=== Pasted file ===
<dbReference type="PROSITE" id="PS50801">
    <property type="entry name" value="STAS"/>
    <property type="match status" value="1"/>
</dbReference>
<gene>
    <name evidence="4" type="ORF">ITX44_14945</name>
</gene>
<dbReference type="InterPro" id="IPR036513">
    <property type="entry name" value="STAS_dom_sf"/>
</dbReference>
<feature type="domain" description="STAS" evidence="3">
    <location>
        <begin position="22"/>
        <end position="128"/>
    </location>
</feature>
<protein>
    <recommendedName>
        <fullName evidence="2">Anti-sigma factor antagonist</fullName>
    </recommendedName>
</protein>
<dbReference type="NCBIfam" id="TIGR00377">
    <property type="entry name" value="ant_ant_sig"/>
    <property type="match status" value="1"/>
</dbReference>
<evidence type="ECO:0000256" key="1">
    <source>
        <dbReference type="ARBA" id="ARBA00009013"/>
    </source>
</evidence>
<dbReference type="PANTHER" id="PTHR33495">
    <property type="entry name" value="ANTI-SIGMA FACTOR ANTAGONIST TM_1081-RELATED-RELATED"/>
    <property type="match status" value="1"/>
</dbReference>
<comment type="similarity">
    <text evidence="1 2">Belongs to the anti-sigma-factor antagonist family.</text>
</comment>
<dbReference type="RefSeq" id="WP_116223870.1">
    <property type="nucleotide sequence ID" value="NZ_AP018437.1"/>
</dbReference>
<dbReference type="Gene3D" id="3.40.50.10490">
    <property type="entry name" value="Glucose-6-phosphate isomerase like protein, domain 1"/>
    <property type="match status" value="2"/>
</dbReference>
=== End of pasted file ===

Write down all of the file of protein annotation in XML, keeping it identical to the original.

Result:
<dbReference type="PROSITE" id="PS50801">
    <property type="entry name" value="STAS"/>
    <property type="match status" value="1"/>
</dbReference>
<gene>
    <name evidence="4" type="ORF">ITX44_14945</name>
</gene>
<dbReference type="InterPro" id="IPR036513">
    <property type="entry name" value="STAS_dom_sf"/>
</dbReference>
<feature type="domain" description="STAS" evidence="3">
    <location>
        <begin position="22"/>
        <end position="128"/>
    </location>
</feature>
<protein>
    <recommendedName>
        <fullName evidence="2">Anti-sigma factor antagonist</fullName>
    </recommendedName>
</protein>
<dbReference type="NCBIfam" id="TIGR00377">
    <property type="entry name" value="ant_ant_sig"/>
    <property type="match status" value="1"/>
</dbReference>
<evidence type="ECO:0000256" key="1">
    <source>
        <dbReference type="ARBA" id="ARBA00009013"/>
    </source>
</evidence>
<dbReference type="PANTHER" id="PTHR33495">
    <property type="entry name" value="ANTI-SIGMA FACTOR ANTAGONIST TM_1081-RELATED-RELATED"/>
    <property type="match status" value="1"/>
</dbReference>
<comment type="similarity">
    <text evidence="1 2">Belongs to the anti-sigma-factor antagonist family.</text>
</comment>
<dbReference type="RefSeq" id="WP_116223870.1">
    <property type="nucleotide sequence ID" value="NZ_AP018437.1"/>
</dbReference>
<dbReference type="Gene3D" id="3.40.50.10490">
    <property type="entry name" value="Glucose-6-phosphate isomerase like protein, domain 1"/>
    <property type="match status" value="2"/>
</dbReference>